First 478 words of the document:
D'Annunzio and Fiume (191923)
The failure of the Italian government to gain Italy's expected rewards was highlighted by
dramatic events that occurred at the Adriatic port of Fiume. Italy claimed the city, but was not
Fiume was an Adriatic port. Until 1919 it was part of the AustroHungarian Empire. After the
war was won, Italian nationalists clamoured for the port to be part of Italy, but in 1918 it
was occupied by allied troops. The Italian government failed to gain Fiume
at the Versailles settlement. It became an illustration of what D'Annunzio described
as "mutilated victory"
September 1919 D'Annunzio at the head of 300 exsoldiers,seized control
of the city.
The allied troops left although some Italian troops who supported D'Annunzio remained.
The Italian government did nothing, reinforcing the image of both its
weakness and its willingness to submit to violence.
It seemed for a time as if D'Annunzio and might exploit his position to seize power in
Rome. However, in December 1920, Giolitti's new government decided to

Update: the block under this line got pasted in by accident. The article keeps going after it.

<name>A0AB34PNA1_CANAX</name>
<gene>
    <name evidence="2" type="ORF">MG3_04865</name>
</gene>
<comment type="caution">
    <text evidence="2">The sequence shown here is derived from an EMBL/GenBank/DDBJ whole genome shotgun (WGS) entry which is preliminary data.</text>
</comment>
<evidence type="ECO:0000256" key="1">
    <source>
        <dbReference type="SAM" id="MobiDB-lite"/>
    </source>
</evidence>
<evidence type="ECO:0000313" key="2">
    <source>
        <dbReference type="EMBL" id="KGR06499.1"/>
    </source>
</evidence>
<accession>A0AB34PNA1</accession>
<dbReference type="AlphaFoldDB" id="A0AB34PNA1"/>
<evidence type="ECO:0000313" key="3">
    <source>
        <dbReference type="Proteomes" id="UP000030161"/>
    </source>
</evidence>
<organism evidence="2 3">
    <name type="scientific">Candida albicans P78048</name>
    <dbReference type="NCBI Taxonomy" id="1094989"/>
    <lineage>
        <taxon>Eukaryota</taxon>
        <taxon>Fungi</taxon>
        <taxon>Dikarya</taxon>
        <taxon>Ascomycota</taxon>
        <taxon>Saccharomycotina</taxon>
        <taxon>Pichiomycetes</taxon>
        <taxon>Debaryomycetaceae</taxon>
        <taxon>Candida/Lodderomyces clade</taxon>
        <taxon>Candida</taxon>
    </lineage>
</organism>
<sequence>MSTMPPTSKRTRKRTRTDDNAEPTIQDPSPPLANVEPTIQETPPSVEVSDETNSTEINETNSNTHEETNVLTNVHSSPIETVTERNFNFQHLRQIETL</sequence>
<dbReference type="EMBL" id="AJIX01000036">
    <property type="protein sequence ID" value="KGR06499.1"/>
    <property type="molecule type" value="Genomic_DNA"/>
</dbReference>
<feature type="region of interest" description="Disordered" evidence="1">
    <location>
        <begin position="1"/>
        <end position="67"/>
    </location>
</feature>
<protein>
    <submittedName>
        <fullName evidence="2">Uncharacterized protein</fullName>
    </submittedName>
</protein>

reassert its authority and sent in troops.
D'Annunzio and his veterans fled and the Italian army quickly took
Fiume remained under international supervision until Mussolini took over
What the Fiume incident showed
Force could be used to try and achieve political aims in postwar Italy
The government's inadequacy was shown as it took over a year to respond to
Highlighted the effectiveness of violence and action
Influence on Mussolini (see below)
The Significance of Fiume
D'Annunzio's chief significance was an inspirer of many of the features, both
ideology and symbols of Fascist Italy.
What did D'Annunzio and Fiume give to Fascism?
Heroic speeches to mass audiences from his balcony
Rhythmic war cries e.g. Eja Eja Alala
His followers wore blackshirts, adopted the skull and crossbones and used castor oil
to humiliate opponents
The Roman straight arm salute
Plans for a new organisation of all producers in a corporative state
D'Annunzio: a potential rival to Mussolini?
Until 1922 D'Annunzio was a far more famous leader than Mussolini, and the latter
considered him a rival. He was a nationalist poet, who glorified Italy's past and condemned
its existing political system as "a heap of filth which cannot even serve to manure the nation's
cabbages". In 1922 D'Annunzio "fell" from a balcony, so he was out of action for some time.
Mussolini gained power first. From then on, there was room only one nationalist Demagogue
and D'Annunzio became Italy's lost leader.